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   Friday, February 22, 2019
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Parents fear social networking sites affecting academic grades


Increasing number of youngsters and school students are slowly getting addicted to social networking sites like facebook and their parents fear it is affecting their academic performance. Recently a research by YouGov revealed that around one-fourth of children aged six to eleven spend significant amount of their time on surfing internet and networking on websites like Facebook and Twitter. However, hardly one-tenth of these kids spend time on internet for help in home work and other useful purposes.

Majority of parents surveyed felt that if their kids were to be restricted in their usage of internet, they’d perform better academically. Continuous use of social networking sites and other non-educational sites is badly affecting the grades of students, feared nearly half of the parents surveyed.

Thirty-six percent parents of children aged six to ten said they were concerned about the web’s impact on academic performance. Among parents with children aged 12 to 17, 62% said they were worried.

Fears were raised even though most social networking sites have a “no minors” policy. Children aged 12 to 17 who use the internet every day for homework and social networking claimed they spend equal time on each – an hour or two a day. However, three-fourth parents surveyed said they should ¬put some restrictions on home PC usage by children.

In an earlier survey of 500 teachers, half said pupils’ fixation on social networking sites was affecting their capacity to focus in class.

The craze of social networking site is such that one in five school going kids has a Facebook account; even though rules say they must be 13. There have been reports that say almost half of British children aged 9 to 12 are using social networking sites, despite minimum age limit.

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Corruption Watch

The bad news is that corruption has not only sustained but has grown in size and stature in the country. With scams being a regular feature, seventy per cent respondents in a survey have rightfully opined that corruption has continued to increase in India. One in every two interviewed admit having paid a bribe for availing public services during last one year. Transparency International's latest survey reveals that the political parties top the chart for the most corrupt public institutions, followed by police force and legislatures. No wonder, India continues to make new records on the global corruption arena!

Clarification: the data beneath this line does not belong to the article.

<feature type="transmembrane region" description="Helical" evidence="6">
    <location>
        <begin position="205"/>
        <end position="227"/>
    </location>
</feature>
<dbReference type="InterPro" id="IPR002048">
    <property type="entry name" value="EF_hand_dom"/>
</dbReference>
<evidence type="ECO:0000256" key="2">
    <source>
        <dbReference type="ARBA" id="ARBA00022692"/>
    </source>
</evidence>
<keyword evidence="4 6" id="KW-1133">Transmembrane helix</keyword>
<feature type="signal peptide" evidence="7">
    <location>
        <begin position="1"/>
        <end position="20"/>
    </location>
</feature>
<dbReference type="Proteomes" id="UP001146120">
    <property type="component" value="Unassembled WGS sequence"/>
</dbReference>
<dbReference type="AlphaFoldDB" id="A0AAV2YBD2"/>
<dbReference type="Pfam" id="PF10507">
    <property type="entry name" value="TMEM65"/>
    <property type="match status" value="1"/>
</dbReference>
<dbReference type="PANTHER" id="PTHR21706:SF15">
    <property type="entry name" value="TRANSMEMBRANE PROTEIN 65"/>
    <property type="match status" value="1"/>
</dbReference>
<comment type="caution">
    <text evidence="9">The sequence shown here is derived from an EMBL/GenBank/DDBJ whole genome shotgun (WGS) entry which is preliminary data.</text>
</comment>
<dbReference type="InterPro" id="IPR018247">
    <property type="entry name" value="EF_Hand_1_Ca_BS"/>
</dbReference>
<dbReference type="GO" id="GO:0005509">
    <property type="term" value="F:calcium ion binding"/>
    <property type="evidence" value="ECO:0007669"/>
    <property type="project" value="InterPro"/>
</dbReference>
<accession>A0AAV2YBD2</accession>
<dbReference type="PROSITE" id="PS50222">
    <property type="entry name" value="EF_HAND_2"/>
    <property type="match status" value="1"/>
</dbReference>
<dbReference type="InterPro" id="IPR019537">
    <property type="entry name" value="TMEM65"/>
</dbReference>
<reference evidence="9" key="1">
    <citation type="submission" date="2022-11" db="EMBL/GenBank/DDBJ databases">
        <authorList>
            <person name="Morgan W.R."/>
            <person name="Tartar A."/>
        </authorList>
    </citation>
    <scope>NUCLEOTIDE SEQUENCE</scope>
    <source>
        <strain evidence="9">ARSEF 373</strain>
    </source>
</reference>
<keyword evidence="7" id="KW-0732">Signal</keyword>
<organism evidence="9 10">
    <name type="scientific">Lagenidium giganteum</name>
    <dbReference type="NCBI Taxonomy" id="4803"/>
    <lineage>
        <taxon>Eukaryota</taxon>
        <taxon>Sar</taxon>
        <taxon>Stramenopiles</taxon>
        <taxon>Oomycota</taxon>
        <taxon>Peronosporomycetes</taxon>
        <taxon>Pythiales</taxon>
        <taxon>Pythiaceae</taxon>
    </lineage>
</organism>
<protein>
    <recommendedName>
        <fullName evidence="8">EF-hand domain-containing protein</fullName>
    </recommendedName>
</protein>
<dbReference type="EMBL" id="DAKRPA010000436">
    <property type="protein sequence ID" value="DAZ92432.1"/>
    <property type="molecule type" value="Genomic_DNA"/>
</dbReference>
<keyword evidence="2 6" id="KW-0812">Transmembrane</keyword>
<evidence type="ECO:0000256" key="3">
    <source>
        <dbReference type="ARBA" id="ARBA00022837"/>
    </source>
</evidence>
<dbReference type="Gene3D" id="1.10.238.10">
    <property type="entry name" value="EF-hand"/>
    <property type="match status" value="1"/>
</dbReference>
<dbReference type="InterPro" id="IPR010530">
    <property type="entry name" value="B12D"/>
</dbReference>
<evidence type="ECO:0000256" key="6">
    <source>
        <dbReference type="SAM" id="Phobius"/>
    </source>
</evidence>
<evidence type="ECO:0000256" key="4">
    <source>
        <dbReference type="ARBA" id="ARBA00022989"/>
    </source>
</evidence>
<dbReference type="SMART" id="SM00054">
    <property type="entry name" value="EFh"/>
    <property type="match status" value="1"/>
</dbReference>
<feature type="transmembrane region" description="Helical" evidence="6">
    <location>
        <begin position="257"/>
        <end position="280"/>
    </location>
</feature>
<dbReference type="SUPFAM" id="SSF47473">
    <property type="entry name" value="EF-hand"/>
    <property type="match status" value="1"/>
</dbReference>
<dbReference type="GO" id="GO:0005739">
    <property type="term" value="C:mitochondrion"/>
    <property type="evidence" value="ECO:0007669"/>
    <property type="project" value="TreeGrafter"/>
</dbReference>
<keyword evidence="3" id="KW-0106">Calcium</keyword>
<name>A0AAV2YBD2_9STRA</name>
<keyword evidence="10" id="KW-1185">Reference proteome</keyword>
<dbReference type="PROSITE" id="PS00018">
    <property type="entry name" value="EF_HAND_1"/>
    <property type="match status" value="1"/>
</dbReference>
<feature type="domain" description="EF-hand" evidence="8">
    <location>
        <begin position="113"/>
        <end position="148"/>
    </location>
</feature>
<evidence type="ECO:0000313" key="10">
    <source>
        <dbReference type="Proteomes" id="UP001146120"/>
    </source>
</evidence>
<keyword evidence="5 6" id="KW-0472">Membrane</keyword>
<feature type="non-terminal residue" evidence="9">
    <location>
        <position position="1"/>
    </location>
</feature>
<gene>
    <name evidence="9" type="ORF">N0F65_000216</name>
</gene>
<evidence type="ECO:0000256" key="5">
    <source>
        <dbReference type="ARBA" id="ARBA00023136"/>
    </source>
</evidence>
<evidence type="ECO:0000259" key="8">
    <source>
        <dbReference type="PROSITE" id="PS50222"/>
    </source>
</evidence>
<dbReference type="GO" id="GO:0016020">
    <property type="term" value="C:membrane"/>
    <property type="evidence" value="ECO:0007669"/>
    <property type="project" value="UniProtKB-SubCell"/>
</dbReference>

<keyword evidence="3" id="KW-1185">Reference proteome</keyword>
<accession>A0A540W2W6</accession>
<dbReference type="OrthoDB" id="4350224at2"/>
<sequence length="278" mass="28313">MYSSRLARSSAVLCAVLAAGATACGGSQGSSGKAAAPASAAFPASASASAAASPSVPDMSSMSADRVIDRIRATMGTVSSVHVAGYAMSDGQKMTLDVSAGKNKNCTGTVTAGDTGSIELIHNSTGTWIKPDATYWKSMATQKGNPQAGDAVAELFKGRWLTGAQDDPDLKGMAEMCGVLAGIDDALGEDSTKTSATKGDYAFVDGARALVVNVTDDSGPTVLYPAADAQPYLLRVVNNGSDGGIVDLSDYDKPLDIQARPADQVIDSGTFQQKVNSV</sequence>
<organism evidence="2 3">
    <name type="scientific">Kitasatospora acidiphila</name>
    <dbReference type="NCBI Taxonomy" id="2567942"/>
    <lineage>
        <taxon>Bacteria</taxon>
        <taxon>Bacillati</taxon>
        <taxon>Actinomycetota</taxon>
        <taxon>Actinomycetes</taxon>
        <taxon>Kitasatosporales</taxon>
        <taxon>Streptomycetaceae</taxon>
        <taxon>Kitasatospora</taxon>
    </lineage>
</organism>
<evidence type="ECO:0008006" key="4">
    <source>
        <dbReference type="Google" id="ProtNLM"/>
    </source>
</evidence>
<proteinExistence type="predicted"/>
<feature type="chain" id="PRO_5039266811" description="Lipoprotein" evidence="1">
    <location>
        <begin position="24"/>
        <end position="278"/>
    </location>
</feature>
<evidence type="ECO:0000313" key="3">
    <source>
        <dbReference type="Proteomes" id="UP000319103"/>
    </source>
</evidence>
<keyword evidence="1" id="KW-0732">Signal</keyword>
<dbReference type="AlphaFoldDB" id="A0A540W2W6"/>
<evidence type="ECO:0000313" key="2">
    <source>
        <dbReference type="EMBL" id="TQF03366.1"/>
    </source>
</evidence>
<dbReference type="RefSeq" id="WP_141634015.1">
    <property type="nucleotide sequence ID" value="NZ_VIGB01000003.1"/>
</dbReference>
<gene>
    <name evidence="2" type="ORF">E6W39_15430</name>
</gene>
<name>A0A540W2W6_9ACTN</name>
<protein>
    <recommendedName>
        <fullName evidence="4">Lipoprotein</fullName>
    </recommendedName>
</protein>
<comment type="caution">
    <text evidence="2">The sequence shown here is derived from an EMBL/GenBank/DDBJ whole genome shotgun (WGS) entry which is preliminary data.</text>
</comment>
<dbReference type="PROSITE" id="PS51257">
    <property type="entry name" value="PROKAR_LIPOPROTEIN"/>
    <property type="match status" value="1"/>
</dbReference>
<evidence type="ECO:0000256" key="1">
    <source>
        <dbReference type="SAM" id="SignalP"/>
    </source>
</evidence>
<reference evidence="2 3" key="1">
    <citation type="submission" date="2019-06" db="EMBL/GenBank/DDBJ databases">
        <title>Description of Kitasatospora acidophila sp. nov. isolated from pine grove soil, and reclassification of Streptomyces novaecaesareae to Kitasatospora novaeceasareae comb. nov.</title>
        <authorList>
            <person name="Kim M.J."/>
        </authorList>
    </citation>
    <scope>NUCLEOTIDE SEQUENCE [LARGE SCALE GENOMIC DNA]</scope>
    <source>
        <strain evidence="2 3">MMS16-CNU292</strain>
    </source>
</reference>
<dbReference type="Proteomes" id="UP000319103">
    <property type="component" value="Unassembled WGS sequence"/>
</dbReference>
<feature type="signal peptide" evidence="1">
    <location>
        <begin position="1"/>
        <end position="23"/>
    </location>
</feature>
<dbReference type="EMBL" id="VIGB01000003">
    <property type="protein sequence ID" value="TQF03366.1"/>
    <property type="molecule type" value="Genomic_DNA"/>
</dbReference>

The shocking revelation is that the health and education sectors haven't remained untouched by this phenomenon. With 5th and 6th positions respectively for these sectors on the public perception chart on corruption, corruption has crept insidiously into these sectors of hope for the masses. With bureaucracy being fourth in the list of corrupt institutions in the country, corruption seems to have been non-formally institutionalized with little hope if public services would ever be effective in the country. With economic growth having literally institutionalized corruption, are we now expecting corrupt to be socially responsible - a different CSR.

Poor. Who?

Not giving 'aid' to India is one thing but calling it 'rich' is quite another. If one in three of the world's malnourished children live in India, what does average daily income of $3 indicate? It perhaps means that there is a relative decline in poverty - people are 'less poor' than what they used to be in the past. But having crossed the World Bank arbitrary threshold of $2 a day does not absolve the 'developed' countries of their obligation to part with 0.7 per cent of their Gross National Income in development aid. Should this three-decade old figure not be revised?  

An interesting debate in UK's House of Commons delved on future of development assistance by the British Government. While prioritizing limited resources has been a concern, there has been no denying the fact that development aid must be guided towards tangible gains over a short period of time to start with. There are difficult choices for elected governments to make - should they invest in long-term primary education or in short-term university scholarships? Which of these will bring gains and trigger long-term transformation in the society. As politicians continue to be divided on the matter, poverty persists!!   

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